If there’s one negative aspect to life at record low interest rates, it’s earning almost nothing on the cash you have saved at a bank.
Certificates of deposit, or CDs, which require you to lock up savings for a predetermined amount of time offer slightly better interest rates, but not much better than the paltry 0.07% annual percentage yield (APY) that is the current national average for savings accounts, according to Bankrate.
But one crypto startup, BlockFi, is letting users earn at a rate that’s nearly 123-times higher on dollar-backed cryptocurrencies known as stablecoins. More specifically, the company is currently paying an 8.6% interest rate on savings accounts holding the Gemini dollar, the stablecoin introduced by the Winklevoss twins’ regulated and audited New York trust company Gemini. Interest is paid out monthly by BlockFi in either traditional dollars, or a favored cryptocurrency like bitcoin or ether.
“You can start earning your interest and gaining passive exposure into a new asset class,” BlockFi co-founder Flori Marquez explained in an interview with Yahoo Finance Live. “The people who use our products span from everyday consumers who are buying bitcoin for the first time to even some small corporates.”
It’s important to note that the higher interest rates BlockFi offers on its accounts carry a special set of risks. Unlike traditional savings accounts, BlockFi’s are not FDIC-insured, which means they don’t carry the traditional $250,000 of protection per depositor. Even BlockFi’s disclaimer warns customers that their savings account “is not a risk-free product and loss of principal is possible.”
Despite those risks, hundreds of thousands of customers have turned to the Peter Thiel- and Coinbase Ventures-backed platform to either trade cryptocurrencies or earn interest through BlockFi’s savings accounts, according to Marquez.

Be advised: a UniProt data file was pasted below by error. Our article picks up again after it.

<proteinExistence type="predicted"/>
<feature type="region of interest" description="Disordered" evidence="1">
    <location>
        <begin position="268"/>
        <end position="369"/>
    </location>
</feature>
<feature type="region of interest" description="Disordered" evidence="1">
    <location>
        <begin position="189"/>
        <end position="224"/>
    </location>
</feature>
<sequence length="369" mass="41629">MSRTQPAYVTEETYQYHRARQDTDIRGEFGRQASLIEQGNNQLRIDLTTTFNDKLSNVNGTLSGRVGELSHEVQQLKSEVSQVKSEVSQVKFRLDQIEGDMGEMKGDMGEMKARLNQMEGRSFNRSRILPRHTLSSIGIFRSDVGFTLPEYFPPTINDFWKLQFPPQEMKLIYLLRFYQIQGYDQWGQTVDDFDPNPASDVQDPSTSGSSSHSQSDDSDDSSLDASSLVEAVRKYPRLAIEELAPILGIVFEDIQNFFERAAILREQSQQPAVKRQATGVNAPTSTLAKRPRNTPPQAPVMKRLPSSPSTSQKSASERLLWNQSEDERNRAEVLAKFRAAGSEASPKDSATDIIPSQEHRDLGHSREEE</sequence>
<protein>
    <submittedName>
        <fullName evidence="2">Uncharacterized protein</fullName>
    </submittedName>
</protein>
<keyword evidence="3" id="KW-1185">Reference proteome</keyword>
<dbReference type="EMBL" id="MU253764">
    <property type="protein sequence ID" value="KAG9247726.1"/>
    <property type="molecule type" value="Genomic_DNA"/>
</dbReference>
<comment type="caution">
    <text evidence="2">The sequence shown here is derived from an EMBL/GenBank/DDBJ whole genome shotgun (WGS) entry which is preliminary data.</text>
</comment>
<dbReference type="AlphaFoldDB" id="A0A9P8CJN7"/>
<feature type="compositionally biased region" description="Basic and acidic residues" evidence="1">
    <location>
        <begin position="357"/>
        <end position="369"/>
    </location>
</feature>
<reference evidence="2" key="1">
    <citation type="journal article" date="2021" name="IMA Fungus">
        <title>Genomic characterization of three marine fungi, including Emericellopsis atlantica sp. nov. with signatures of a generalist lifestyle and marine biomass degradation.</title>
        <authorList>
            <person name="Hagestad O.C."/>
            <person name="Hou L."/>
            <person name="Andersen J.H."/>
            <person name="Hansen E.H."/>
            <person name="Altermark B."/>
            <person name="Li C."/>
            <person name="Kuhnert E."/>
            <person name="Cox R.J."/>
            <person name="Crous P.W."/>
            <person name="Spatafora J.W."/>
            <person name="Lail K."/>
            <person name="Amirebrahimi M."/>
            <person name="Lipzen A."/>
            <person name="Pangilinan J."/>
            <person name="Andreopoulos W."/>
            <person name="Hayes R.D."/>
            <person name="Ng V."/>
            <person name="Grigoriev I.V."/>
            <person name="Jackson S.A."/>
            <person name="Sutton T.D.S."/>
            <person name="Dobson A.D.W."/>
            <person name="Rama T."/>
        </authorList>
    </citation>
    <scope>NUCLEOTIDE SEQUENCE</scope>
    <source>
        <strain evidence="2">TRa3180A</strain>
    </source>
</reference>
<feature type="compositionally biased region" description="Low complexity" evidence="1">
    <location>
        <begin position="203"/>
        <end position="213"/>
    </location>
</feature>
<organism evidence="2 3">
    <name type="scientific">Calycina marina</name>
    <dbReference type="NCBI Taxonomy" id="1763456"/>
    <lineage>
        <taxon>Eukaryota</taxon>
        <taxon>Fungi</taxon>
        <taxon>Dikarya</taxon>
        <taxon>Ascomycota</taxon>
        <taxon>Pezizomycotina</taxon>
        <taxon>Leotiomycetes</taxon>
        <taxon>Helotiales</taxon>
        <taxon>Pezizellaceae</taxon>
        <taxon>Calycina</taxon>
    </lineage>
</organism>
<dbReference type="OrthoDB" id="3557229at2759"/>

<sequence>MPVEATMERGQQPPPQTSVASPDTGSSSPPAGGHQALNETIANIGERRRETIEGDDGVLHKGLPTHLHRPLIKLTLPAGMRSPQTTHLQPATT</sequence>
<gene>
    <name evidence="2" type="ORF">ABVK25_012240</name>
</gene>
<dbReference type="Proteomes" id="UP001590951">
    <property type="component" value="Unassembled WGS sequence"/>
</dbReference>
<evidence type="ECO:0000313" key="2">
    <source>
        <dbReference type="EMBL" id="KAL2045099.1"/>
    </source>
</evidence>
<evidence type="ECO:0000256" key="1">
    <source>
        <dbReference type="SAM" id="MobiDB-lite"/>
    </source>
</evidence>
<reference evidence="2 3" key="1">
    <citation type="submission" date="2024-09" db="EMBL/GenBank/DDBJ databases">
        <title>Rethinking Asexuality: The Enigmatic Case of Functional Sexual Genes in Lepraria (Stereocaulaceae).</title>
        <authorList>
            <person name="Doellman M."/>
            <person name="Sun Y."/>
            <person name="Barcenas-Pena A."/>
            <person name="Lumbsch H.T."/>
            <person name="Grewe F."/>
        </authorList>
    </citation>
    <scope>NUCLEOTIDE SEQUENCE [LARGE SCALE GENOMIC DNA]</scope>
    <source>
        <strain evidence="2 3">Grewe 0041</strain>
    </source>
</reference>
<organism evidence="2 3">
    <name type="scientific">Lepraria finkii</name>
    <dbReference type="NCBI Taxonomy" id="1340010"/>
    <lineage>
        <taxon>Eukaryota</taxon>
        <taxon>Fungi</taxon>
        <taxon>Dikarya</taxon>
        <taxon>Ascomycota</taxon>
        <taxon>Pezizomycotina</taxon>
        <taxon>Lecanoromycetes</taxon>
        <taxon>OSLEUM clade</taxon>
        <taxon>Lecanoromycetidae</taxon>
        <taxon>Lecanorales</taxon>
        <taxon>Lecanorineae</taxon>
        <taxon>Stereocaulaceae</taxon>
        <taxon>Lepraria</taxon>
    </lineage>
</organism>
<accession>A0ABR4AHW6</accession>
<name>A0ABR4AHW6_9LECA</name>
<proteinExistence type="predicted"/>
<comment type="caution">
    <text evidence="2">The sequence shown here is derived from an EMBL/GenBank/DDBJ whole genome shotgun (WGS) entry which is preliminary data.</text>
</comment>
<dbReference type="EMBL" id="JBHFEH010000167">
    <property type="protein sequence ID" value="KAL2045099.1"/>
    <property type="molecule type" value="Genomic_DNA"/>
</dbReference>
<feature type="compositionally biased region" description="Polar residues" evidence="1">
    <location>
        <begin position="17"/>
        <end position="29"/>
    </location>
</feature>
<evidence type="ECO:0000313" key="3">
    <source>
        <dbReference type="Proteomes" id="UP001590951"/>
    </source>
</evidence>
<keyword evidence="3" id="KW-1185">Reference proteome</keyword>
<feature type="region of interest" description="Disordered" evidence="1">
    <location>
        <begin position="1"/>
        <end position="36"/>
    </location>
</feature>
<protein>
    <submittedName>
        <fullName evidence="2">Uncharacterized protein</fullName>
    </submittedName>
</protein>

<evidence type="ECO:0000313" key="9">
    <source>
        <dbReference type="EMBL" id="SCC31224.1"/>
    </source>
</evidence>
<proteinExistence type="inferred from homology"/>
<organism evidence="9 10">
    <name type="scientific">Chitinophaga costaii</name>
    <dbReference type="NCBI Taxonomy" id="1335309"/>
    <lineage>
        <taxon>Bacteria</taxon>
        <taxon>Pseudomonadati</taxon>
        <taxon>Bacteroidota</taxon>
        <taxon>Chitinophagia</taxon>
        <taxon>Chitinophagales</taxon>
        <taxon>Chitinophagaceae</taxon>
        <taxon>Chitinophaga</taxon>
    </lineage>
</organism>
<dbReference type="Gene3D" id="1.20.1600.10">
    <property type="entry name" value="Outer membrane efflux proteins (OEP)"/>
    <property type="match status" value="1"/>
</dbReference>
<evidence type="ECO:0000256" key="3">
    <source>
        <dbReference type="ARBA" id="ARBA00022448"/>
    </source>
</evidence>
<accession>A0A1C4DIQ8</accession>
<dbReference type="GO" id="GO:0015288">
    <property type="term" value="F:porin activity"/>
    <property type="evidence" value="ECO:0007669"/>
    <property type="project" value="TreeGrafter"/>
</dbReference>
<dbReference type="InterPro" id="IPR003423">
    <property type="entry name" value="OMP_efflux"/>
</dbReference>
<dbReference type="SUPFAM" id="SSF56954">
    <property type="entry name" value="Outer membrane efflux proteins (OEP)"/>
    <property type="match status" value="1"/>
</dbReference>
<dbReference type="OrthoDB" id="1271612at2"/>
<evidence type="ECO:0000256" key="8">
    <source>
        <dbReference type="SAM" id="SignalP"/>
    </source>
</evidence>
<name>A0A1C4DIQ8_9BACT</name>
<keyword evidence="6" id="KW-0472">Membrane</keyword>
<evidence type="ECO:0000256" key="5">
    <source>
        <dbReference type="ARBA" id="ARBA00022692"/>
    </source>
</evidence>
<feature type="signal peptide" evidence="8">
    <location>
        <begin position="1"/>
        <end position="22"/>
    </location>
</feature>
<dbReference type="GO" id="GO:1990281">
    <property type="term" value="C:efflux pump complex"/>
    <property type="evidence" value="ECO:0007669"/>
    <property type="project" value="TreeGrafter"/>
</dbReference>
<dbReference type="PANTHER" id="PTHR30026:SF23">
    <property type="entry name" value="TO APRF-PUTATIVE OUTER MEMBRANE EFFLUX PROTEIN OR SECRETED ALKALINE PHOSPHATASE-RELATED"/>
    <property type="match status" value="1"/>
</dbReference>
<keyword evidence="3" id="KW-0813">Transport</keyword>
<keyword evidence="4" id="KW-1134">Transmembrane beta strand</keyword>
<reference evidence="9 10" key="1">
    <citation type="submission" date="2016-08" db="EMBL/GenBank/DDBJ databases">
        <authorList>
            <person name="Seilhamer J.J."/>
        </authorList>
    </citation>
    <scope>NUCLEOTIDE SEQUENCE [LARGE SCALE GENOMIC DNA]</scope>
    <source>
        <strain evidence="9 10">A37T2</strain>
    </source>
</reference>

“As opposed to most fintech platforms, our average account size is actually $50,000,” she said. “So people are depositing… a meaningful amount of assets.”
Similar to banks, BlockFi acts as a financial intermediary that’s able to benefit in the gap between borrowing and lending. As Yahoo Finance’s Brian Cheung recently explained in this week’s Yahoo U installment, banks profit by enjoying a larger return on money loaned out than the interest they pay on deposits. As BlockFi CEO Zac Prince explained to Yahoo Finance in the past, the company’s similar role as an intermediary comes with another perk unique to the crypto space: a lack of other established players.
“We’re the largest lender of cryptocurrencies to institutional borrowers, who today are primarily market makers and proprietary trading firms that are active in this asset class and have been for a while, but they can’t finance that activity with their traditional prime broker relationships because banks aren’t active in the space yet,” he said. “That’s the reason why the yields are still high, because this is a new asset class. It’s nascent, it’s growing quickly, and it doesn’t have access to the traditional sources of debt capital. And as a result, when we’re lending, we’re able to charge higher rates, and then we pay that back to the folks who are our clients on the front end.”
As the industry matures, Prince expects that BlockFi will likely have to lower interest rates on its savings accounts at some point, but rates have held at 8.6% for more than a year.
Prince also stressed that interest earned on BlockFi’s accounts are also taxed much like interest revenue from traditional bank accounts, and that BlockFi provides users with an annual 1099 form to help with tax filings.
“We’re heavily regulated at the federal level and at the state level as a financial services company in the U.S.,” he said.
Zack Guzman is the co-host of the 11AM – 1PM hours on Yahoo Finance Live as well as a senior writer and on-air reporter covering entrepreneurship, cannabis, startups, and breaking news at Yahoo Finance. Follow him on Twitter @zGuz.